The Dead Among the Living

by Administrator on 19 June, 2017 Turquoise Tails 675 Views
The Dead Among the Living


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Photos courtesy of Ginger Mason

There’s a woman who lives in Tijeras who calls herself a ghost hunter. She believes that ghosts exist alongside humans, that there is much more to the world than most people can see, and that there are methods available to people of sensing those ghosts and of experiencing that world.

This woman’s name is Ginger Mason, and when she first moved to Tijeras, via California and Arizona, she says the feeling she got from the entire area was often unnerving to her.

“I felt a little uncomfortable,” she says. “It was a little bit unsettling.”

Her entire life, Mason says, she’s been sensitive to things most people have seemed oblivious to. She would see and hear ghosts as a child, she says. She “had experiences,” and would try to share them with others, would take people to the places she had experienced things, even though it soon became apparent to her that she viewed the world in a way that not everyone else did and saw things that not everyone else could see.

It was lonely sometimes—perhaps a bit like being a ghost herself—living in a world so different from the world lived in by even the people in her immediate circle, but over time some people—at first just a few, then more—began wondering if maybe she actually was seeing the things she claimed she was seeing, and if she really was more aware of certain inexplicable realities. She began researching relevant topics, finding out about other people like her, and learning about the methods they used and the experiences they said they had had. She read relevant books, and studied with other self-proclaimed ghost hunters, and in northern Arizona started a small but influential paranormal-investigation group, the Verde Valley Spirit Seekers, which still has an active presence on Facebook and elsewhere.

Living in the busy mountain village of Tijeras, Mason has conducted a number of investigations into allegedly haunted locations in the Sandia and Manzano Mountains and the surrounding area. Twice, she’s camped out with other ghost hunters in a historic rock and adobe church in Cedro Canyon, a church with a family graveyard, near the onetime farming community of Cedro—a church built back in 1870 that’s currently being used as a gallery. Strange feelings and peripherally glimpsed blurs had been reported in this building, and when Mason and her fellow ghost hunters spent the night there, recording audio throughout the night, she claims she recorded creepy voices counting aimlessly as well as a desperate female voice whispering, “Help! Want out.”

Mason offers no easy explanation for that eerie bit of reported dialog, but speaking of the former church in general she says, “Nobody had really paid attention to the dead there. And the dead might have just been interested in what we were doing. The dead want to be remembered.”

Now, it goes perhaps without saying that Ginger Mason might be wrong about all of the above. The feelings and phenomena I believe she genuinely believes she’s experienced could all be nothing more than artifacts of an interesting and imaginative brain, and the things she’s recorded could just be technological side effects of her recording equipment. There are many possible explanations here, and not all of them support Mason’s conclusions. As compelling as many ghost stories are, I find myself skeptical of most of them, even—as seemingly sincere and intelligent as she is—of Mason’s.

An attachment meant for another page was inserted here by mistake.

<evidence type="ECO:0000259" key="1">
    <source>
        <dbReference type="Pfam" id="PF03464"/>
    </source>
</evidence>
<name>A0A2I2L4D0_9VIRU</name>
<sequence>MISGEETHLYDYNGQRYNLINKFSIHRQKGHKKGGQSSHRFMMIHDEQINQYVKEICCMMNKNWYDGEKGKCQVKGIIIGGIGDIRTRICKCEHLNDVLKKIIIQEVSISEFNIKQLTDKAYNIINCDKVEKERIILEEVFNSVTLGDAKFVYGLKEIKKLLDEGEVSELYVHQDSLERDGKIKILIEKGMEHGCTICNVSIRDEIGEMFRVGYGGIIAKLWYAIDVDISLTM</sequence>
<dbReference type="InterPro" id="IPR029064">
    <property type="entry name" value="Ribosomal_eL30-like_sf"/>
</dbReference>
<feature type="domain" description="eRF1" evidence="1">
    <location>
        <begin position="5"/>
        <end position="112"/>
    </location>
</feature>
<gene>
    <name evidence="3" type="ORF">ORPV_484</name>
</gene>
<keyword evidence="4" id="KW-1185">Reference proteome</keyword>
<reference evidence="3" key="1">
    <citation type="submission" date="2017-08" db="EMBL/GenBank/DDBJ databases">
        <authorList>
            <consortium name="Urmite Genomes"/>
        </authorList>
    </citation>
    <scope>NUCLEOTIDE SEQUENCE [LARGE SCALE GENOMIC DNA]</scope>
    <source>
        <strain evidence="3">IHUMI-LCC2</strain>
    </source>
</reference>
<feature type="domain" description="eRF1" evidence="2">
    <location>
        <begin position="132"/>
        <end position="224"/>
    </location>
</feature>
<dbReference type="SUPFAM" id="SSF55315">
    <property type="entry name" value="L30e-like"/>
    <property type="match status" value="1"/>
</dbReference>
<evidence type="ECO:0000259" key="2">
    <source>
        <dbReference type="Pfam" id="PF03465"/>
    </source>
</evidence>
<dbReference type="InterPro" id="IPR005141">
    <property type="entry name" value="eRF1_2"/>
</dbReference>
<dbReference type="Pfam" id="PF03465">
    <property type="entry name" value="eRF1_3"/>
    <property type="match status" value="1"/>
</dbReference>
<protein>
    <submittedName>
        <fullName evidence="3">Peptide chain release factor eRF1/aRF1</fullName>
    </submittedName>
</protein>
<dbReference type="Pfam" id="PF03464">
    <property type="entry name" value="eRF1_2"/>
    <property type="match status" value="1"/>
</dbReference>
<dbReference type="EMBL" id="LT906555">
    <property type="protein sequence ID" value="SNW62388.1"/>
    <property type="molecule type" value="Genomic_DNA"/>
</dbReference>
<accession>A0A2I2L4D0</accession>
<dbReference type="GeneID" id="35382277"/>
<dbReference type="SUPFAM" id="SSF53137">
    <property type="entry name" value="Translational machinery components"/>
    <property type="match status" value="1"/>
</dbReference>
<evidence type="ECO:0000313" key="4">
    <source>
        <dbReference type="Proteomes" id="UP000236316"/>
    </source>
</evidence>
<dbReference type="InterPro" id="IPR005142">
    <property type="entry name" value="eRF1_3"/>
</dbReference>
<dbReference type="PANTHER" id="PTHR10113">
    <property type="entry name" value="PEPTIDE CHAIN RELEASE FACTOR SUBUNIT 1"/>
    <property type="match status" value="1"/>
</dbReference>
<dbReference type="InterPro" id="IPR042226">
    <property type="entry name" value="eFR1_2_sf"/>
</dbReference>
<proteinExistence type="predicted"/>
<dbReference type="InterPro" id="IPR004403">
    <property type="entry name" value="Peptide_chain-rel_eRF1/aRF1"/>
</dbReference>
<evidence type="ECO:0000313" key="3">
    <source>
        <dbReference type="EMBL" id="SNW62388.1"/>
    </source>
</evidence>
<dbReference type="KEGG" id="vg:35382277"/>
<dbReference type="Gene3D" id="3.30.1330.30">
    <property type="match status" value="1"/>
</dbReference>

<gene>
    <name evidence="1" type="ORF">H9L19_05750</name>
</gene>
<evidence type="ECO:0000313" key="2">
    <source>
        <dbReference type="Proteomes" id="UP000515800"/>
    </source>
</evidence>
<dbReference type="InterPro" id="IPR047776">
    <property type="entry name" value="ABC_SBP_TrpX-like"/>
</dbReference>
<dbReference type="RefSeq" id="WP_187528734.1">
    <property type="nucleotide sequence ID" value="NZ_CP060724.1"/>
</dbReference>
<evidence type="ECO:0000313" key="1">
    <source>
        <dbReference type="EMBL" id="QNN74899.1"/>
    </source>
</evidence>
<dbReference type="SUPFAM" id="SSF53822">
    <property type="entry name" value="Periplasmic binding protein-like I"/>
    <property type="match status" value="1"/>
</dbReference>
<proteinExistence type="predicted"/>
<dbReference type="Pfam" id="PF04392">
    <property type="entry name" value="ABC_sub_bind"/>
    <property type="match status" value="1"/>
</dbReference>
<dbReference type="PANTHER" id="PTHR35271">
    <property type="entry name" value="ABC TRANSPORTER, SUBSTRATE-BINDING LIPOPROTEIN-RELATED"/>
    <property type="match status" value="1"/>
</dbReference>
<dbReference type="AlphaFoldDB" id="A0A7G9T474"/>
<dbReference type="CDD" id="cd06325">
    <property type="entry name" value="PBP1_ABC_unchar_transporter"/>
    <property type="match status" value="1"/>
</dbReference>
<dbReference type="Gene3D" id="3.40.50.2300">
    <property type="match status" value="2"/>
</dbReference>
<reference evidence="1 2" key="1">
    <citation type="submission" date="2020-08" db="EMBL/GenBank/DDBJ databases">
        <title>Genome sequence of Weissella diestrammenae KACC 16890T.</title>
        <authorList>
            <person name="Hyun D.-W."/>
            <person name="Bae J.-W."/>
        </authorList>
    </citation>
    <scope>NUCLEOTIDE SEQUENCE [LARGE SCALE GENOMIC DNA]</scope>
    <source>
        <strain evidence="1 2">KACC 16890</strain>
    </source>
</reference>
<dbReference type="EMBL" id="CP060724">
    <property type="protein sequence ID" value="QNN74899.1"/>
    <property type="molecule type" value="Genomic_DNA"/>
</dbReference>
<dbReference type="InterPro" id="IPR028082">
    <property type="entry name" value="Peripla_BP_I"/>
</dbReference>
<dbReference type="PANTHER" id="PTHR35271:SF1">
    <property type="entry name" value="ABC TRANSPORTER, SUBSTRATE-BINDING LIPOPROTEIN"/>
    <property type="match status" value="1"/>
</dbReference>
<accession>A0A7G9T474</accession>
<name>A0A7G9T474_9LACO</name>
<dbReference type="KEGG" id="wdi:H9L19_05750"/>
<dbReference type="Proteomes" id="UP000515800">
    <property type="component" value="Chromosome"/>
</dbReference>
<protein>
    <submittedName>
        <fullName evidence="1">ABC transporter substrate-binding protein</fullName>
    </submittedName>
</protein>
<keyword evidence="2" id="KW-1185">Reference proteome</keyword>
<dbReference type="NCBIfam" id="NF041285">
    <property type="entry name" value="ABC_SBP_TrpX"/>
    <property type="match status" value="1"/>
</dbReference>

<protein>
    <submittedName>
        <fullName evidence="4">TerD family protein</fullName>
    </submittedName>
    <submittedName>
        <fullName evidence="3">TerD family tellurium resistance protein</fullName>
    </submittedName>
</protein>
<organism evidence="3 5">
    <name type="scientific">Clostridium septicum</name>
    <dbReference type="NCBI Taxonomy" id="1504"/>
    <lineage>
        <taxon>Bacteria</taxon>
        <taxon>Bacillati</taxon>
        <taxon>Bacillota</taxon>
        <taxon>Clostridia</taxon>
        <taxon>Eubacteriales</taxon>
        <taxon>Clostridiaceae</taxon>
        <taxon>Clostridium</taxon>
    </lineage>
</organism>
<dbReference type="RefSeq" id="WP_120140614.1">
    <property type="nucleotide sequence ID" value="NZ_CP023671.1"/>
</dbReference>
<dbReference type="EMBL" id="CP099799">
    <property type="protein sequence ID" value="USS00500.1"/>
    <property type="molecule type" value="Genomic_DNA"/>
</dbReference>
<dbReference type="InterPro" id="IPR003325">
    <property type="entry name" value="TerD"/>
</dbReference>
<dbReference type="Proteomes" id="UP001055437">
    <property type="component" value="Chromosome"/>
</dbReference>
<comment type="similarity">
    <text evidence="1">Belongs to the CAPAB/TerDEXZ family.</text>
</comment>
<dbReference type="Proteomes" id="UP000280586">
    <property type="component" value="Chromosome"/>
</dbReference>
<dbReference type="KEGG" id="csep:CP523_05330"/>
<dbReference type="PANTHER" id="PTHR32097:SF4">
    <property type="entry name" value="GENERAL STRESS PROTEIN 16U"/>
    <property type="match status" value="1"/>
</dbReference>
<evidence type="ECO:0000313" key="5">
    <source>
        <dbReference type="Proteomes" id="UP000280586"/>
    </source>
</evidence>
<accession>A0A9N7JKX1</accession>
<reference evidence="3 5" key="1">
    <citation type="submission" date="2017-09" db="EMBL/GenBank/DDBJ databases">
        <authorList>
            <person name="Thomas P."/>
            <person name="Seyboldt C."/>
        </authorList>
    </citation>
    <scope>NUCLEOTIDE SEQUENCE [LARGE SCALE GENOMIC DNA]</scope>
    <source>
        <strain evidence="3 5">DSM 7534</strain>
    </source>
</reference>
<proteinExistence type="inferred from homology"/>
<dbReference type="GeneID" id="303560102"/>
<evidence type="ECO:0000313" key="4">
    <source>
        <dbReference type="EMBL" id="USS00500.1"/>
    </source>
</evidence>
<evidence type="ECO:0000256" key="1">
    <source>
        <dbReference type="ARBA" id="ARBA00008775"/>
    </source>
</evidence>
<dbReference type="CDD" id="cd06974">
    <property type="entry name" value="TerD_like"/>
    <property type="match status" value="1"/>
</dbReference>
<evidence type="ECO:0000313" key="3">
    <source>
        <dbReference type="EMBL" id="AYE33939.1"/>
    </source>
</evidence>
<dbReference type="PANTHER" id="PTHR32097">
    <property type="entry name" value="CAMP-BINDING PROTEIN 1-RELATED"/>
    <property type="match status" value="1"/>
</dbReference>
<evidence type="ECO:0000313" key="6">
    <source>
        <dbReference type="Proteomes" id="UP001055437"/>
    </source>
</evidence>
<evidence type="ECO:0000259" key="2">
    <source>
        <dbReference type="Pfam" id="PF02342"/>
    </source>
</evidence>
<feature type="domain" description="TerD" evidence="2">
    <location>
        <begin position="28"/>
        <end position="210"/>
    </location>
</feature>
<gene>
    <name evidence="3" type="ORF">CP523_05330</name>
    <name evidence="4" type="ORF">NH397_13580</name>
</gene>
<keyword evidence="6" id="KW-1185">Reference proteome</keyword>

But I have my take on things, and you have yours, and Ginger Mason has hers, and really, we don’t all need to agree for something here to be very, very true: ghosts are everywhere. You can’t escape them. I can’t escape them. No one can escape them. Every day we are surrounded by them—maybe not literally, but in a very real and powerful way.

Throughout the early 1900s, tuberculosis patients made their way to sanatoria in and around the mountains, living in tents or in little cabins with screens for windows, in Cedar Crest, Casa Loma, Sandia Park, Cañoncito, Bear Canyon, the foothills, and elsewhere. They hoped to heal and live on, and some did, and some didn’t.

Throughout the 1800s and before, Spanish and then Mexican settlers built communities, had families, worked farms, played music, attended church, celebrated, mourned, lived, and died.

And for countless generations, going back centuries, various Native American tribes lived in extensive mud-walled communities in the Sandia and Manzano Mountains and in the plains beyond—hunting, gathering, growing corn. Some decades ago, a rainstorm eroded the dirt parking lot of the San Antonio de Padua church, near San Antonio Pueblo, and some of their skeletons, buried for hundreds of years, resurfaced.

There’s even everything that came before all that, before humans. Imagine mammoths in this area, because they were in this area—their teeth have been found here. Imagine a sky thick with volcanic smoke and ash. Imagine an ocean covering everything around you right now, an ocean churning with trilobites and ammonites. Imagine the sky poison and the ground molten. Imagine, for a moment, that time is an illusion, because maybe it is, and you can see everything that has gone on right where you’re at, all simultaneously, and you will be imagining a world of ghosts, a world of all that came before us, a world that led to us, that created us, that shaped us, that’s with us still. We are surrounded by ghosts, and we are the ghosts of the future. We are inextricably linked to the past, and we are inextricably linked to the future, and if people like Ginger Mason can remind us of that, then I hope she keeps at it.

Because maybe the dead do want to be remembered. Or maybe they want nothing—who knows, really—and we should remember them anyway.

 

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